Workday has set the bar high for business applications in the cloud with its progressive approach to its applications and platform and by embracing the new generation of innovative technologies in analytics, collaboration and mobility. Its platform is well prepared to advance nearly all aspects of human capital management for organizations and help HR increase its value to the business. Workday is on a mission to provide applications for HR, payroll, benefits, talent management and workforce management to ensure it can meet the merits of what is called human capital management. If you have not examined Workday’s products to see what is available today and what is coming in 2016, I recommend doing so.
CEO & Chief Research Officer
Historically workforce management has been centered on tracking time and attendance, absences and leaves. Organizations view the time and attendance system as the top priority to integrate with the payroll system; in our payroll management benchmark research half (51%) of organizations called it very important. However, only one in five have integrated the two to streamline processes. So limited an administrative and operational focus does not contribute to improving worker productivity or manager efficiency. Moreover, such an approach can foster employee turnover and undermine worker satisfaction and loyalty. Our research analysis underscores that paying insufficient attention to the worker experience can degrade employees’ sense of accomplishment and in some situations also degrade the customer experience.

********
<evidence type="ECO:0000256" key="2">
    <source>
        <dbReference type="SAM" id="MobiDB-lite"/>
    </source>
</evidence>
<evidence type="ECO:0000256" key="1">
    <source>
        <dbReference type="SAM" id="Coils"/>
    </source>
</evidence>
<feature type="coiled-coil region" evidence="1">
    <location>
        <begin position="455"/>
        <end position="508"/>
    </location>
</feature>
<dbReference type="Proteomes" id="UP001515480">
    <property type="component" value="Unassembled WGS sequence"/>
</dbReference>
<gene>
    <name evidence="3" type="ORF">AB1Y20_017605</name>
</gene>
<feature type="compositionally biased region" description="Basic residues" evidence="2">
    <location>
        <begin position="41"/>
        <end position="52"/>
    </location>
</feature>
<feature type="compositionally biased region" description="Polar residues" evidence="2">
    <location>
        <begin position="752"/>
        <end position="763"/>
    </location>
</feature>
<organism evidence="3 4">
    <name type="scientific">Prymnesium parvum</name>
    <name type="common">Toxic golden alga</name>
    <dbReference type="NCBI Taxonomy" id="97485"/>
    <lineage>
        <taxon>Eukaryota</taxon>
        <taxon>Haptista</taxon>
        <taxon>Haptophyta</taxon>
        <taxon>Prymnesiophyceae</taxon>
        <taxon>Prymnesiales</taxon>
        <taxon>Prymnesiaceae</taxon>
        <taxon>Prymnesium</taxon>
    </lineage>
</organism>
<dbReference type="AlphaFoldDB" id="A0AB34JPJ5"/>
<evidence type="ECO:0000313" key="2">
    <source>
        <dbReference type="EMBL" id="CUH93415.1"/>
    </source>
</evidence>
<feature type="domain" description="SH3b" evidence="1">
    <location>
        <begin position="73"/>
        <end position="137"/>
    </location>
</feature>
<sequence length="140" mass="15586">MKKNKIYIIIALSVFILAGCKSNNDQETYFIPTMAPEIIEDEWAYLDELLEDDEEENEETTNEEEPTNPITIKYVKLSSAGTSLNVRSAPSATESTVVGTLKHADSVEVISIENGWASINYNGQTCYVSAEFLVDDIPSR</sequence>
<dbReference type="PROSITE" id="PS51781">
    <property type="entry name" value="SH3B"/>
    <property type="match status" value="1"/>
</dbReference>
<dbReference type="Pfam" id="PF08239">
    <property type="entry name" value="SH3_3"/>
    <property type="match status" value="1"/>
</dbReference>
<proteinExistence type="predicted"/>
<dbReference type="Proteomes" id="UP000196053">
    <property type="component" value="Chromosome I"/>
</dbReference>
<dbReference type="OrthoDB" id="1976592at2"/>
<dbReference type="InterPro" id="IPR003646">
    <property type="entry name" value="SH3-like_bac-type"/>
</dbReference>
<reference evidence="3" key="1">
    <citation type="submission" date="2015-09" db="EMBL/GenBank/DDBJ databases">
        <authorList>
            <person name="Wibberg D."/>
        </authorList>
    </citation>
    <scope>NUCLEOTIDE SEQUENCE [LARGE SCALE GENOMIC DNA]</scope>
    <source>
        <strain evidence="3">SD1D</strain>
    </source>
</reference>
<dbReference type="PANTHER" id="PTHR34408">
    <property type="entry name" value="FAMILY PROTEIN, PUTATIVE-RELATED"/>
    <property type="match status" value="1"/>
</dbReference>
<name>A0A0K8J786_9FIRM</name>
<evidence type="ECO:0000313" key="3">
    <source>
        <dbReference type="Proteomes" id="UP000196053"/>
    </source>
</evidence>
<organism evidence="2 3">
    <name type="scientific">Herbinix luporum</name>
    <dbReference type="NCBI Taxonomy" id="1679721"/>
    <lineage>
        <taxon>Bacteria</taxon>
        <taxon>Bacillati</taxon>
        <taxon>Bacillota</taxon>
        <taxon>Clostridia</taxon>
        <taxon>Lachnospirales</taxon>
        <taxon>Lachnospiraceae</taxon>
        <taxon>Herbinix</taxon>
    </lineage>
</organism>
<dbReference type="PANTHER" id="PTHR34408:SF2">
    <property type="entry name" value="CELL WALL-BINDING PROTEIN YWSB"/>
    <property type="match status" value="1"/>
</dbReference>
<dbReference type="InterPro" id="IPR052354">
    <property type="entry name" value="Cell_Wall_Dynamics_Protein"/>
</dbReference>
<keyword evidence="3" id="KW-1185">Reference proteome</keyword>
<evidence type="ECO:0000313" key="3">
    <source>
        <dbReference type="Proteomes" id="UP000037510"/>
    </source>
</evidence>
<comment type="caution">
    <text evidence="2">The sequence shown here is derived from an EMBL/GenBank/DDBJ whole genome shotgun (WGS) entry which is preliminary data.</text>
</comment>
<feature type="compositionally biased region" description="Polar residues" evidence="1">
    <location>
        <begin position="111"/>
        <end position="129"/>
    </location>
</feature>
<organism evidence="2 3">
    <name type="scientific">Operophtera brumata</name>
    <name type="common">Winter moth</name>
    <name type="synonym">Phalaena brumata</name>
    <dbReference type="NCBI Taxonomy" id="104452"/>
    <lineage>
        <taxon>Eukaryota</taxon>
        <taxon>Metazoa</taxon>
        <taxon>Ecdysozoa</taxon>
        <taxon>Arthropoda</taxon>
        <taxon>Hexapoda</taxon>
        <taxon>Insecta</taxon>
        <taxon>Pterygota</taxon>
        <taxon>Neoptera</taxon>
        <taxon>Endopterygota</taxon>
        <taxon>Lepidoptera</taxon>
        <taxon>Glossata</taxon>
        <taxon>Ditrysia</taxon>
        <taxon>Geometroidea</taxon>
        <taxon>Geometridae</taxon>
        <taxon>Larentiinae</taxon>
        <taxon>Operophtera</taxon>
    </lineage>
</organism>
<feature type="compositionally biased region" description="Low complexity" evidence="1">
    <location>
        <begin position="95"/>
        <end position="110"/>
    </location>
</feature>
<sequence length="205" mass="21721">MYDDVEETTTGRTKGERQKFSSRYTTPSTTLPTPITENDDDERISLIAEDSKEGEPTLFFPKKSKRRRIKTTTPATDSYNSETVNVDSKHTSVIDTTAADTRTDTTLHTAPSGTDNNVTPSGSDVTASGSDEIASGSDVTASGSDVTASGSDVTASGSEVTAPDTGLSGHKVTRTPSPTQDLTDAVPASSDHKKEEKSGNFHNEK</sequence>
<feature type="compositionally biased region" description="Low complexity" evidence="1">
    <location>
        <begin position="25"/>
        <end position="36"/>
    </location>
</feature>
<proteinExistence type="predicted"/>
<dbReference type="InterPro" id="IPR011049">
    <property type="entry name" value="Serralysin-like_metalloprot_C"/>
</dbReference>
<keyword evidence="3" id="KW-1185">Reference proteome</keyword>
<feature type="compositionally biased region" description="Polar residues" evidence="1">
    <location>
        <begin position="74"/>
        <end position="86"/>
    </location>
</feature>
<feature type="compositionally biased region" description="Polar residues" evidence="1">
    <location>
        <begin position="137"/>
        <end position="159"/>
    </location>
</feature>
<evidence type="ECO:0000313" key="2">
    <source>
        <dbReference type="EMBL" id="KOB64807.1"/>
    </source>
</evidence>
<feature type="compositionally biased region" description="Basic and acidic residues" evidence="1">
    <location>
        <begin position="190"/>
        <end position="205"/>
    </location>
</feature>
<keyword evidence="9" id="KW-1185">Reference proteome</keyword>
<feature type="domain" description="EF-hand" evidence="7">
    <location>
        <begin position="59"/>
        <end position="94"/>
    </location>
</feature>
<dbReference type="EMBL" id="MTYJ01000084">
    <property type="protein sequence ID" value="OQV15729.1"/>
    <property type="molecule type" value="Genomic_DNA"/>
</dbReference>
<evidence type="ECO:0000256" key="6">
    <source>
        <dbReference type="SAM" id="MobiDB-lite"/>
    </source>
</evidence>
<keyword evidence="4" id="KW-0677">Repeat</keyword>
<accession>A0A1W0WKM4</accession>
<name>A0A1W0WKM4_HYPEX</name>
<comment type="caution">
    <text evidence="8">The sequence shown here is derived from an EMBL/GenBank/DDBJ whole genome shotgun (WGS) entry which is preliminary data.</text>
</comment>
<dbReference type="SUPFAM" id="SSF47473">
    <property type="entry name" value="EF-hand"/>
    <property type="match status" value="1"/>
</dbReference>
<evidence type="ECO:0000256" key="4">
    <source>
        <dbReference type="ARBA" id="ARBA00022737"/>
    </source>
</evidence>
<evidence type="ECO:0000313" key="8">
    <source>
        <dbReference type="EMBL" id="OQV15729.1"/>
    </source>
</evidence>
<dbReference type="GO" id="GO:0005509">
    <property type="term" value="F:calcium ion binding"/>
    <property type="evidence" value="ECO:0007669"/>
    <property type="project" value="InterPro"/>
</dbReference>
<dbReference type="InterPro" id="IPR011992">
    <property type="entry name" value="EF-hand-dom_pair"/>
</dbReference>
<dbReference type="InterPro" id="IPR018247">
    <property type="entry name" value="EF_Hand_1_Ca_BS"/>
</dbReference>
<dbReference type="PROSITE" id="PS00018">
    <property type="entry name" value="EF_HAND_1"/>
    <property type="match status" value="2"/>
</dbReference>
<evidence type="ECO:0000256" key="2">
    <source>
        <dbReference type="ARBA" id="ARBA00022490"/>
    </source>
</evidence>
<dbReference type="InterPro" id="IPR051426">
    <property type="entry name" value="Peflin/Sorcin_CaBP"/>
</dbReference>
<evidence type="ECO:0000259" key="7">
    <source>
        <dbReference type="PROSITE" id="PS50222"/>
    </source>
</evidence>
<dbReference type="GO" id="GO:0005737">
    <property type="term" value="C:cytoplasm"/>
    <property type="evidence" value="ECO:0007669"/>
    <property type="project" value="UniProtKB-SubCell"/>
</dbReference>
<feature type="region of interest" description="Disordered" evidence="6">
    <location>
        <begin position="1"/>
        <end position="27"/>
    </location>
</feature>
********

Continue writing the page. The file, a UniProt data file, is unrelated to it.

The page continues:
Of course, managing the costs and efficiency of schedule-, time- and pay-related tasks, including compliance, remains important. However, these tasks, as well as those above, can be more easily accomplished with advanced workforce management software. Used to full capability, it can manage this operational environment and help managers drive not just productivity but also the success of the organization while also engaging the workforce.